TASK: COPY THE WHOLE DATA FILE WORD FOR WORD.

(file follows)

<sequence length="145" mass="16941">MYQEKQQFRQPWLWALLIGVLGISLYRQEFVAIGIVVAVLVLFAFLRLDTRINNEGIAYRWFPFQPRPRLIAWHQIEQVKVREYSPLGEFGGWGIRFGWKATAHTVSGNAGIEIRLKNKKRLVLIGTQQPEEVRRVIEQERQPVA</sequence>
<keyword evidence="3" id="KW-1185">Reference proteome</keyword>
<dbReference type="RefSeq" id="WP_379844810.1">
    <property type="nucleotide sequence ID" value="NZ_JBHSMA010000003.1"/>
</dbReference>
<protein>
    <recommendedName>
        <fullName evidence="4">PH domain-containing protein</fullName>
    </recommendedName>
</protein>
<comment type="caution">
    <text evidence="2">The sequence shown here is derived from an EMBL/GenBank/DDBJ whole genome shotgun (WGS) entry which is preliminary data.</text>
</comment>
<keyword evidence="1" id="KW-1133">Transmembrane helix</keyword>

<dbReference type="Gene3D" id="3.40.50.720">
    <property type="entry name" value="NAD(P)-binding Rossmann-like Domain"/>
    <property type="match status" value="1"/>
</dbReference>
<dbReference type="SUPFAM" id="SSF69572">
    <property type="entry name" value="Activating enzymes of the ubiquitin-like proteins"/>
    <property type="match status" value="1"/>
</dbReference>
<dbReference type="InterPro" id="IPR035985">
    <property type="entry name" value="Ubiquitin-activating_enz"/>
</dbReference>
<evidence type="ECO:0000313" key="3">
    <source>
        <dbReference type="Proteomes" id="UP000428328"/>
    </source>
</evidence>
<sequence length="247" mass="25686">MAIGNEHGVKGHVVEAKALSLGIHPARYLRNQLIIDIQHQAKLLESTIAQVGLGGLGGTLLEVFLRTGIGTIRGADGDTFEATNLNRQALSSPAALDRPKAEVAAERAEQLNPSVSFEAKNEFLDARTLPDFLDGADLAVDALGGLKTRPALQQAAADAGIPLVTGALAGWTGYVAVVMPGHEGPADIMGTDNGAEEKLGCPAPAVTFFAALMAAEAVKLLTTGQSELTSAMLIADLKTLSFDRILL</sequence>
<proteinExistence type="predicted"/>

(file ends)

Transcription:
<sequence length="145" mass="16941">MYQEKQQFRQPWLWALLIGVLGISLYRQEFVAIGIVVAVLVLFAFLRLDTRINNEGIAYRWFPFQPRPRLIAWHQIEQVKVREYSPLGEFGGWGIRFGWKATAHTVSGNAGIEIRLKNKKRLVLIGTQQPEEVRRVIEQERQPVA</sequence>
<keyword evidence="3" id="KW-1185">Reference proteome</keyword>
<dbReference type="RefSeq" id="WP_379844810.1">
    <property type="nucleotide sequence ID" value="NZ_JBHSMA010000003.1"/>
</dbReference>
<protein>
    <recommendedName>
        <fullName evidence="4">PH domain-containing protein</fullName>
    </recommendedName>
</protein>
<comment type="caution">
    <text evidence="2">The sequence shown here is derived from an EMBL/GenBank/DDBJ whole genome shotgun (WGS) entry which is preliminary data.</text>
</comment>
<keyword evidence="1" id="KW-1133">Transmembrane helix</keyword>

<dbReference type="Gene3D" id="3.40.50.720">
    <property type="entry name" value="NAD(P)-binding Rossmann-like Domain"/>
    <property type="match status" value="1"/>
</dbReference>
<dbReference type="SUPFAM" id="SSF69572">
    <property type="entry name" value="Activating enzymes of the ubiquitin-like proteins"/>
    <property type="match status" value="1"/>
</dbReference>
<dbReference type="InterPro" id="IPR035985">
    <property type="entry name" value="Ubiquitin-activating_enz"/>
</dbReference>
<evidence type="ECO:0000313" key="3">
    <source>
        <dbReference type="Proteomes" id="UP000428328"/>
    </source>
</evidence>
<sequence length="247" mass="25686">MAIGNEHGVKGHVVEAKALSLGIHPARYLRNQLIIDIQHQAKLLESTIAQVGLGGLGGTLLEVFLRTGIGTIRGADGDTFEATNLNRQALSSPAALDRPKAEVAAERAEQLNPSVSFEAKNEFLDARTLPDFLDGADLAVDALGGLKTRPALQQAAADAGIPLVTGALAGWTGYVAVVMPGHEGPADIMGTDNGAEEKLGCPAPAVTFFAALMAAEAVKLLTTGQSELTSAMLIADLKTLSFDRILL</sequence>
<proteinExistence type="predicted"/>